With Dave at the helm of the lead raft, his team plunged into the yawning hole first. Deftly guiding his Avon well to the left, carefully eluding the Uslu’s fan, he heaved on his plastic-bladed Carlisle oars like a man possessed, desperate to avoid the more treacherous waters on the right. Disgusted by this prideful show of impertinence from a band of uppity mortals, the Euphrates jerked Dave’s raft hard to the right in the direction he was fighting mightily to avoid. How silly we humans can be at times like this thinking we can outwit the forces of Mother Nature. Success is never guaranteed at such moments; there is always risk involved, and an element of uncertainty. That is part of the adrenaline rush of river-running, after all.
Like a projectile shot from a cannon, the raft all at once pierced the watery veil and disappeared within. Seconds later, Dave and his charges reemerged on the downstream side of the curtain, arms raised in exultation over their victory. They had made it through alive and in one piece. Our turn.
Carefully positioning our Avon, Mike chose a route straight down the middle of the channel. Picking up speed at a startling rate and briefly out of control, we swung dangerously far to the right. Moments before meeting what surely would have been a calamitous end, digging his oars deep into the water and pulling with all of his might, Mike muscled the craft back towards midstream, avoiding disaster by the width of a whisker from his reddish beard. In a wink, we crashed head first through that emerald, foam-flecked wall of water like a charging rhino bent on destruction, a maddened beast oblivious to whatever dangers might lie beyond. Safely through and soaked to the gills, we counted heads, took deep breaths, gave thanks to Sobek for being spared, and pulled in to shore next to Dave’s Avon. Jumping out, we cast our eyes upstream and waited anxiously for Dan to run the gauntlet.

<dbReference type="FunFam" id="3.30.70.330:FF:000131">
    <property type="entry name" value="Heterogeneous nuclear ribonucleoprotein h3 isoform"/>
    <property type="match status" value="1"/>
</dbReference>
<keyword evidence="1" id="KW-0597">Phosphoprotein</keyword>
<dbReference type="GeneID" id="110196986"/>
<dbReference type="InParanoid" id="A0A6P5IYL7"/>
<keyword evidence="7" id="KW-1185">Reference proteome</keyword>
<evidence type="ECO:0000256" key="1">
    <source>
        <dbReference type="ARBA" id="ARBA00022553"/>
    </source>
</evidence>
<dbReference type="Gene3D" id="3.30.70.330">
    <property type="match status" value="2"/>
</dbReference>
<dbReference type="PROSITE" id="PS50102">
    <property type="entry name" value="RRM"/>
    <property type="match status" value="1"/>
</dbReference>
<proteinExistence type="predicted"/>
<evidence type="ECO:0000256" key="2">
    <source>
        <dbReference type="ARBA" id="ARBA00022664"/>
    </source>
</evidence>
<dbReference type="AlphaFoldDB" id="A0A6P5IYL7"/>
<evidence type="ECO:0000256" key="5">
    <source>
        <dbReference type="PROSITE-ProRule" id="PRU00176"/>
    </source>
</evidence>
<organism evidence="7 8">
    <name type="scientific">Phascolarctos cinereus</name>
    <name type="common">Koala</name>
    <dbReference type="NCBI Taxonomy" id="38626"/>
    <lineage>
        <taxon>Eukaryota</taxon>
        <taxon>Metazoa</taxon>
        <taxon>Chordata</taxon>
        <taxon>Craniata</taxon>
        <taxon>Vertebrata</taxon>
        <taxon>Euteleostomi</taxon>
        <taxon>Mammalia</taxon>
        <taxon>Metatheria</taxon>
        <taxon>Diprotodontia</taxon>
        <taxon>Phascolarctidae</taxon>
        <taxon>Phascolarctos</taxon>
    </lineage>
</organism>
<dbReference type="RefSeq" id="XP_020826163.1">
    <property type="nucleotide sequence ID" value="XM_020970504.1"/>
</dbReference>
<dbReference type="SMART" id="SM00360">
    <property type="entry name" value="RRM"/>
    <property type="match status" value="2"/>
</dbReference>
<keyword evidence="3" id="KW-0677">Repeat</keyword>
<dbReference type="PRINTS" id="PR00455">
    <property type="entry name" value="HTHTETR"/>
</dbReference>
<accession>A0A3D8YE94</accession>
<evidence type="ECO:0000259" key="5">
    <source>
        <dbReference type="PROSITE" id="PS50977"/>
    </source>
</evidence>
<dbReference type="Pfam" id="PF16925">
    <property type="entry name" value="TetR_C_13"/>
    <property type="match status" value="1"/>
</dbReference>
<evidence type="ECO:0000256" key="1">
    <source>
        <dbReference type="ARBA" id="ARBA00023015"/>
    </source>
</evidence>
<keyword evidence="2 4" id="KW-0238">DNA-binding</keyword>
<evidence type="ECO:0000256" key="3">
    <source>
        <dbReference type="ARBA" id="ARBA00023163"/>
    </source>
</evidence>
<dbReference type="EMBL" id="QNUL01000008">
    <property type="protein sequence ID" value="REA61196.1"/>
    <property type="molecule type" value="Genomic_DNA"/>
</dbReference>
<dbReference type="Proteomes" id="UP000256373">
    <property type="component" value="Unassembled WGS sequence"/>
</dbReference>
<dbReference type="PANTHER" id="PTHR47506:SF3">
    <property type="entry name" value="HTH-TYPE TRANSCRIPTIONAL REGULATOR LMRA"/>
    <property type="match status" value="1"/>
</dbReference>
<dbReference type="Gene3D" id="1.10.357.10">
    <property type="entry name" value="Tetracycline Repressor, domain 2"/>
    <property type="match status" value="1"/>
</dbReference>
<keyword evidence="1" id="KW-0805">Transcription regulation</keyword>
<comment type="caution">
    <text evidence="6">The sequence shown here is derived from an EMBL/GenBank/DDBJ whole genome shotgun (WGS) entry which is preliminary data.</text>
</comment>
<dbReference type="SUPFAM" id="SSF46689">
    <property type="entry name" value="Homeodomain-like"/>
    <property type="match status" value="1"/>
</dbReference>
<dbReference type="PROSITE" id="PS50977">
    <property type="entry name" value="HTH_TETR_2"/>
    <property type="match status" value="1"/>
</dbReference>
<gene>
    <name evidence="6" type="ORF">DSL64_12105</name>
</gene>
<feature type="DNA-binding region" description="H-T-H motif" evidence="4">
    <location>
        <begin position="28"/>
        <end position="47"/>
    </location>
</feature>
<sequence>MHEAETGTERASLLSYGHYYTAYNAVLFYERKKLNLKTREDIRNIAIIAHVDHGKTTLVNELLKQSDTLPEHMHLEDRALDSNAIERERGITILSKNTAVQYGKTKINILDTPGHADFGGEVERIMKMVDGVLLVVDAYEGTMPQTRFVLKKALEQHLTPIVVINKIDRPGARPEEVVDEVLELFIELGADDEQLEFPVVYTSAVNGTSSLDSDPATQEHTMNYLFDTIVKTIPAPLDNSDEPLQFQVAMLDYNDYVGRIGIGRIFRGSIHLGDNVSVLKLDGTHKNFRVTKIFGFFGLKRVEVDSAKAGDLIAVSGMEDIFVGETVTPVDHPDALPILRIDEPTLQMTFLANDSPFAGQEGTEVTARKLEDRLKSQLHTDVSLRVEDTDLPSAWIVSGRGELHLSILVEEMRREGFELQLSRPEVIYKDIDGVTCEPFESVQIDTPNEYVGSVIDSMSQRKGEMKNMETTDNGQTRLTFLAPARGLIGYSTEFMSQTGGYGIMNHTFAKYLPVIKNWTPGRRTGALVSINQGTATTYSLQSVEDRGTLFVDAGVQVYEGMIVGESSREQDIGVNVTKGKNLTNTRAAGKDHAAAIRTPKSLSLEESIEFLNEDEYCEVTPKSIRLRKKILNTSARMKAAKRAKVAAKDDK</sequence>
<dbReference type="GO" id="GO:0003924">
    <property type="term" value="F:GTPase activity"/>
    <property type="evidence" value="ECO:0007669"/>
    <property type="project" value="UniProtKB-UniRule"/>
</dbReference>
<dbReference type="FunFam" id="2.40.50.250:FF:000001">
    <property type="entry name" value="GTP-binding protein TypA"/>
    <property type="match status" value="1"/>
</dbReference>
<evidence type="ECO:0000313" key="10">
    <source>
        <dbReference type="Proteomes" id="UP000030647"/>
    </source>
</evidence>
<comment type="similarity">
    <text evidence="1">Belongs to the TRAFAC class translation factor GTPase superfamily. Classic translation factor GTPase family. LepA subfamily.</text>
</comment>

“Here he comes!” someone shouted.
Dan had chosen a route slightly to the right of the one we had just taken, inching his team that much closer to flirtation with disaster. It was a risky choice, but one he must have figured he could handle, which he nimbly did. His Avon seemed to hop as it abruptly popped over the front rim of the rapid and slid into the hole, momentarily disappearing from view. I clenched my fists and leaned forward into a slight crouch, holding my breath, beseeching every higher power I could think of to show them mercy and grant them safe passage. Seconds later, I exhaled a grateful burst of air as the river spat out Dan’s watercraft like an Iowa farm boy competing at a county fair might expectorate a watermelon seed.
Hooray! They made it! We all cheered.
Shaking off water like a pack of wet retrievers freshly back from a long day at the duck pond, we set to work bailing out the rafts while our three guides hiked further down the riverbank, seeking a promontory from where they could better plot a strategy for attacking the next set of rapids. According to von Moltke and Huntington, two more beasts like the one we had just tamed would soon follow, not to mention the many miles of watery thrills beyond that promised by them both. Our fun had just begun.
[to be continued]